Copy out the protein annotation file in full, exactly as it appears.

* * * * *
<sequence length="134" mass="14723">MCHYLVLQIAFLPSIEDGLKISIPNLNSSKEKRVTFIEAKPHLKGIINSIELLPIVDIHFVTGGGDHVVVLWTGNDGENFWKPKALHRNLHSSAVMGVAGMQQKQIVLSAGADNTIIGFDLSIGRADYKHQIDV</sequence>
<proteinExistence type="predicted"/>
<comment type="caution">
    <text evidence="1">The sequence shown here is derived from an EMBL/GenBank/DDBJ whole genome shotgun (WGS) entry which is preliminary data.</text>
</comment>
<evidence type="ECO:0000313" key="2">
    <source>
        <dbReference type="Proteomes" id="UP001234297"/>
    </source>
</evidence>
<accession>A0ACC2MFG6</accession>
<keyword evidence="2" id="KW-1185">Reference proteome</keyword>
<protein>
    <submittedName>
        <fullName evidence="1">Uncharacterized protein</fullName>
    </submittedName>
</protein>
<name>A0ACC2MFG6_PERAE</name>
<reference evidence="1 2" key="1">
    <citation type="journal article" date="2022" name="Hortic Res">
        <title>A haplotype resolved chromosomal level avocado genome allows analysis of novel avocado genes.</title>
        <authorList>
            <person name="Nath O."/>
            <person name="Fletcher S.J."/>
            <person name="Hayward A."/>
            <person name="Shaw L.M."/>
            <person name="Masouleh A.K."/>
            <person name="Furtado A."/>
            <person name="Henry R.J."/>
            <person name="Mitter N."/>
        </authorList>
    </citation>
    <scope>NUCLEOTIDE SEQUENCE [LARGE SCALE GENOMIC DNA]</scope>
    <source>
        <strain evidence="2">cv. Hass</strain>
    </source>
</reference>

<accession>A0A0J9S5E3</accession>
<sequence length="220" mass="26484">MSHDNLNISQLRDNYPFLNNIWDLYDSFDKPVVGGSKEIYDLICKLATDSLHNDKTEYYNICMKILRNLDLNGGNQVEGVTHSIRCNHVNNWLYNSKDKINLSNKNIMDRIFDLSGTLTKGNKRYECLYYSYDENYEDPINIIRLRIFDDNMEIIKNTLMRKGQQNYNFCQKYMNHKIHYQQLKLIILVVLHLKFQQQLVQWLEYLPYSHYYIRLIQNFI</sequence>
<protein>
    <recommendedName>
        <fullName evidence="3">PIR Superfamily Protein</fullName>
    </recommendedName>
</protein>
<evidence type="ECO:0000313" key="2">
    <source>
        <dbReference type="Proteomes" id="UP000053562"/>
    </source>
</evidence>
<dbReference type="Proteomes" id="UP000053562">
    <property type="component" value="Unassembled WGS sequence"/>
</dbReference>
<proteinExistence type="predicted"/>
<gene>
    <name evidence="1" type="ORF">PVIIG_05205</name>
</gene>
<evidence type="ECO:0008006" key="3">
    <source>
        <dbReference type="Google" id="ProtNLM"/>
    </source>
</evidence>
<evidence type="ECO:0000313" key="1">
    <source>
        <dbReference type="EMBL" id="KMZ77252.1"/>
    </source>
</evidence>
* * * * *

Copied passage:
<sequence length="134" mass="14723">MCHYLVLQIAFLPSIEDGLKISIPNLNSSKEKRVTFIEAKPHLKGIINSIELLPIVDIHFVTGGGDHVVVLWTGNDGENFWKPKALHRNLHSSAVMGVAGMQQKQIVLSAGADNTIIGFDLSIGRADYKHQIDV</sequence>
<proteinExistence type="predicted"/>
<comment type="caution">
    <text evidence="1">The sequence shown here is derived from an EMBL/GenBank/DDBJ whole genome shotgun (WGS) entry which is preliminary data.</text>
</comment>
<evidence type="ECO:0000313" key="2">
    <source>
        <dbReference type="Proteomes" id="UP001234297"/>
    </source>
</evidence>
<accession>A0ACC2MFG6</accession>
<keyword evidence="2" id="KW-1185">Reference proteome</keyword>
<protein>
    <submittedName>
        <fullName evidence="1">Uncharacterized protein</fullName>
    </submittedName>
</protein>
<name>A0ACC2MFG6_PERAE</name>
<reference evidence="1 2" key="1">
    <citation type="journal article" date="2022" name="Hortic Res">
        <title>A haplotype resolved chromosomal level avocado genome allows analysis of novel avocado genes.</title>
        <authorList>
            <person name="Nath O."/>
            <person name="Fletcher S.J."/>
            <person name="Hayward A."/>
            <person name="Shaw L.M."/>
            <person name="Masouleh A.K."/>
            <person name="Furtado A."/>
            <person name="Henry R.J."/>
            <person name="Mitter N."/>
        </authorList>
    </citation>
    <scope>NUCLEOTIDE SEQUENCE [LARGE SCALE GENOMIC DNA]</scope>
    <source>
        <strain evidence="2">cv. Hass</strain>
    </source>
</reference>

<accession>A0A0J9S5E3</accession>
<sequence length="220" mass="26484">MSHDNLNISQLRDNYPFLNNIWDLYDSFDKPVVGGSKEIYDLICKLATDSLHNDKTEYYNICMKILRNLDLNGGNQVEGVTHSIRCNHVNNWLYNSKDKINLSNKNIMDRIFDLSGTLTKGNKRYECLYYSYDENYEDPINIIRLRIFDDNMEIIKNTLMRKGQQNYNFCQKYMNHKIHYQQLKLIILVVLHLKFQQQLVQWLEYLPYSHYYIRLIQNFI</sequence>
<protein>
    <recommendedName>
        <fullName evidence="3">PIR Superfamily Protein</fullName>
    </recommendedName>
</protein>
<evidence type="ECO:0000313" key="2">
    <source>
        <dbReference type="Proteomes" id="UP000053562"/>
    </source>
</evidence>
<dbReference type="Proteomes" id="UP000053562">
    <property type="component" value="Unassembled WGS sequence"/>
</dbReference>
<proteinExistence type="predicted"/>
<gene>
    <name evidence="1" type="ORF">PVIIG_05205</name>
</gene>
<evidence type="ECO:0008006" key="3">
    <source>
        <dbReference type="Google" id="ProtNLM"/>
    </source>
</evidence>
<evidence type="ECO:0000313" key="1">
    <source>
        <dbReference type="EMBL" id="KMZ77252.1"/>
    </source>
</evidence>